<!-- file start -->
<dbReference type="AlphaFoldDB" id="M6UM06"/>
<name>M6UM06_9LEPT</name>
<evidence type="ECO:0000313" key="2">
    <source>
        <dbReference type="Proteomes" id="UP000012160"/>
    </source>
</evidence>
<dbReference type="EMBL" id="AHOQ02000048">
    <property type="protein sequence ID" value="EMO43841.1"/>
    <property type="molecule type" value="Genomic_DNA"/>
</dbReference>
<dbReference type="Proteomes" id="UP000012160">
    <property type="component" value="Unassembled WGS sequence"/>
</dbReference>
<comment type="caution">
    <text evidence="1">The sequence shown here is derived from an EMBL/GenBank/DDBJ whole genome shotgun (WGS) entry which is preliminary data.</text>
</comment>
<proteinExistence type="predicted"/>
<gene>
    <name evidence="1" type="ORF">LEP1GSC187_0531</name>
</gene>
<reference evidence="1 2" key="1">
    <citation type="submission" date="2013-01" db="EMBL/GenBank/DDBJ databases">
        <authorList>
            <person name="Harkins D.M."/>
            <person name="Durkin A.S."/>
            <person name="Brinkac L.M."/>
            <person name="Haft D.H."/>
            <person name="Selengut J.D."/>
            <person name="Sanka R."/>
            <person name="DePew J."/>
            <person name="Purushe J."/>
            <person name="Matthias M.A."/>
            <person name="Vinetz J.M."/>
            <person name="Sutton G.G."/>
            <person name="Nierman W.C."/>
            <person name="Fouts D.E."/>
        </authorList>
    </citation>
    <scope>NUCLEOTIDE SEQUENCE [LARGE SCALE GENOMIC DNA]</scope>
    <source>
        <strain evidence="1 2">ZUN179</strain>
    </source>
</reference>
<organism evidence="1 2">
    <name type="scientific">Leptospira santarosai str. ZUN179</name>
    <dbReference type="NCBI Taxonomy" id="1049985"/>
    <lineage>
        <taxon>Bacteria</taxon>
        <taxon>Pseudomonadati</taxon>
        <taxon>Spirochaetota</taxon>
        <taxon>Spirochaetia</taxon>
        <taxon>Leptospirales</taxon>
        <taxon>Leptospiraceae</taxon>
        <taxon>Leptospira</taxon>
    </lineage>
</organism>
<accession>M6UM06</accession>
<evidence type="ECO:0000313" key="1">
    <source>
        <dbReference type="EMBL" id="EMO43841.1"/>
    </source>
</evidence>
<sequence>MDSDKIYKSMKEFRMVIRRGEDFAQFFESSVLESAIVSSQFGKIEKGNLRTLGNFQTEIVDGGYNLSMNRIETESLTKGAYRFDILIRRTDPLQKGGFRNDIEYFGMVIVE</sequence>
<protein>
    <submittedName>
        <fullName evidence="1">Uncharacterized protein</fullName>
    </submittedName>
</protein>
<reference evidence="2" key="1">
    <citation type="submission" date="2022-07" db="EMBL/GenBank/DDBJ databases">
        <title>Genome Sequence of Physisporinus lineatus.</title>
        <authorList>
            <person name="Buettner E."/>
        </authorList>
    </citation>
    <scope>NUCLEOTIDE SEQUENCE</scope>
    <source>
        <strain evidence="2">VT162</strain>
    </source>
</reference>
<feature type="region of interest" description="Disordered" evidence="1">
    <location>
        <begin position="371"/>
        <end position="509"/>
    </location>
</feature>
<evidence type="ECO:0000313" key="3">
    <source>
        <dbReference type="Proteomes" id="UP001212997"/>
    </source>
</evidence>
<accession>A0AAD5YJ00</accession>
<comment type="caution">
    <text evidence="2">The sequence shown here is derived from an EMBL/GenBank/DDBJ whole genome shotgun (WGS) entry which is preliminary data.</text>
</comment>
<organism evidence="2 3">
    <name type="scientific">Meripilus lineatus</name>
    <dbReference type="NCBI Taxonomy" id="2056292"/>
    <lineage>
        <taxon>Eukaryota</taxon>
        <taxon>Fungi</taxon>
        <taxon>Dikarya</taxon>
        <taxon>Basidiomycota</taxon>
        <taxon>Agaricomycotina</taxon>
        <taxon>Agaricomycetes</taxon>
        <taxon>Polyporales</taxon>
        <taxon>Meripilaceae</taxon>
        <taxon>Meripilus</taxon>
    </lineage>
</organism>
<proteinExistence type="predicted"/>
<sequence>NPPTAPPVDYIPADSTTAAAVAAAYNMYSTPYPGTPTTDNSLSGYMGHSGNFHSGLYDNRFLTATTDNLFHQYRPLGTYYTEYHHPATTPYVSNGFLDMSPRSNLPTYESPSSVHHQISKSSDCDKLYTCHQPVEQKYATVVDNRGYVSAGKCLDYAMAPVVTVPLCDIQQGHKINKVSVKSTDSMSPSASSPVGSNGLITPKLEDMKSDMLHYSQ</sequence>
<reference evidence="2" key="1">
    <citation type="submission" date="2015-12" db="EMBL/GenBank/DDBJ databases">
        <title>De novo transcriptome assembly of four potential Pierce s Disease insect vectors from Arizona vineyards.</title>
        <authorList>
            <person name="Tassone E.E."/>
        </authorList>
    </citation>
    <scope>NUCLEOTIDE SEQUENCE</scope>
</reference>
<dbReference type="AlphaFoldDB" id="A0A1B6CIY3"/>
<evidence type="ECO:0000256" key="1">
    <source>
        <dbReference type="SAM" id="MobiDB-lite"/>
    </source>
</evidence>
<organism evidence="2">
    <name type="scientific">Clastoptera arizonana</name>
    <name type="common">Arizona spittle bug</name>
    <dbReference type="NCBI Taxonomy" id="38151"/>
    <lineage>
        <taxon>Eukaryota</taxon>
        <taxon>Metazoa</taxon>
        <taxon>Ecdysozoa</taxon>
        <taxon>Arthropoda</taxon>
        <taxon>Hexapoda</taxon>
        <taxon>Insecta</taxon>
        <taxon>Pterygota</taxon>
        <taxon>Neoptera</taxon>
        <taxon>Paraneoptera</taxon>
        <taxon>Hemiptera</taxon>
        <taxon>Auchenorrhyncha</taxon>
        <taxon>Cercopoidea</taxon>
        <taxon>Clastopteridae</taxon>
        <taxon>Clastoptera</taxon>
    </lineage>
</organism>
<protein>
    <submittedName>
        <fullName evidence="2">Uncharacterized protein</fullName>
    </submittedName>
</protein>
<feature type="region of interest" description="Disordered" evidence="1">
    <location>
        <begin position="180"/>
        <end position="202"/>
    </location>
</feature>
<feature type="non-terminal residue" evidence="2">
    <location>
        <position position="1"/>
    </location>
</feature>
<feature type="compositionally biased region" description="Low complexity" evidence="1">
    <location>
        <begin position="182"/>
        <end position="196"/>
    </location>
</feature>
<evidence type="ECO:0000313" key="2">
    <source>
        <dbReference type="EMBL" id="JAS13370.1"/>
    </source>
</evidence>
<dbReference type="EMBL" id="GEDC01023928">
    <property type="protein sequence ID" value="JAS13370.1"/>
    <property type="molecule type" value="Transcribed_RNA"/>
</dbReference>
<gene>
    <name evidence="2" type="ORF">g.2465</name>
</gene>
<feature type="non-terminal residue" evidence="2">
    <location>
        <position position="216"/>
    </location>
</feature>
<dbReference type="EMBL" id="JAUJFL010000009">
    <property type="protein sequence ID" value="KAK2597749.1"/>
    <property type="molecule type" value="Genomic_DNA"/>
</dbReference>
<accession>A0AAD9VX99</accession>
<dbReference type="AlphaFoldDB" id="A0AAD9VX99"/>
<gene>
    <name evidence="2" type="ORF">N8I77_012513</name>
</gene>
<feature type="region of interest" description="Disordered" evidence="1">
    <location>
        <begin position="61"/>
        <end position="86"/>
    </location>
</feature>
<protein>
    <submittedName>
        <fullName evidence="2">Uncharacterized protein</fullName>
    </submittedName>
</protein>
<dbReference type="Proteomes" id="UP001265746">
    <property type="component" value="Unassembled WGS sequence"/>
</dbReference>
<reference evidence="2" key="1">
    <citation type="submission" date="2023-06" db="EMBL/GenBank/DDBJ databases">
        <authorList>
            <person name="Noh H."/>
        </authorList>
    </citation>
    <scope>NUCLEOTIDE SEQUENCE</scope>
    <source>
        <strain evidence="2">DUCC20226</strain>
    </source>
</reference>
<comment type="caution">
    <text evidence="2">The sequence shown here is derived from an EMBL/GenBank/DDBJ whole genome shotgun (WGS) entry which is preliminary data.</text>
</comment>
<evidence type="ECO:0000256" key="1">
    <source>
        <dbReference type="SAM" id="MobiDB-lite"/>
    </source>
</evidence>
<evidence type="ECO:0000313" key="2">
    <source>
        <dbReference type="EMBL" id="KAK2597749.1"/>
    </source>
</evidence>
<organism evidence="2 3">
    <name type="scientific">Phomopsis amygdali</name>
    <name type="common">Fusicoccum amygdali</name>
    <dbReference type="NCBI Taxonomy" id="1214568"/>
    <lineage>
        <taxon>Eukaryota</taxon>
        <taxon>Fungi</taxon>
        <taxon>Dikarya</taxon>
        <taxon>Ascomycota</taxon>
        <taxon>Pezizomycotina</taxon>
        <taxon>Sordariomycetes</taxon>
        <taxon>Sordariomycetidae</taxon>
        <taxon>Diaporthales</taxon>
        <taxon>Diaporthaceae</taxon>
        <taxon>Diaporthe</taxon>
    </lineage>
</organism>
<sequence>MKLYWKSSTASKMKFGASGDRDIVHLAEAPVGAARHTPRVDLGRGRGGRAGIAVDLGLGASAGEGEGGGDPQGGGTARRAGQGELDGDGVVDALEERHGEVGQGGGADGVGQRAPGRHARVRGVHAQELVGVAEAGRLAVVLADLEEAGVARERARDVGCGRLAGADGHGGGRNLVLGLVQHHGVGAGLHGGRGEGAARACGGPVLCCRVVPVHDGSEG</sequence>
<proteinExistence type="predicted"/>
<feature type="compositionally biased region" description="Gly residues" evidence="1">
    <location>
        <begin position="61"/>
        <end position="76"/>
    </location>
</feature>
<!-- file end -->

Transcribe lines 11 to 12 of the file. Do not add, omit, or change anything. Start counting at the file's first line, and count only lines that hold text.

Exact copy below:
</dbReference>
<dbReference type="Proteomes" id="UP000012160">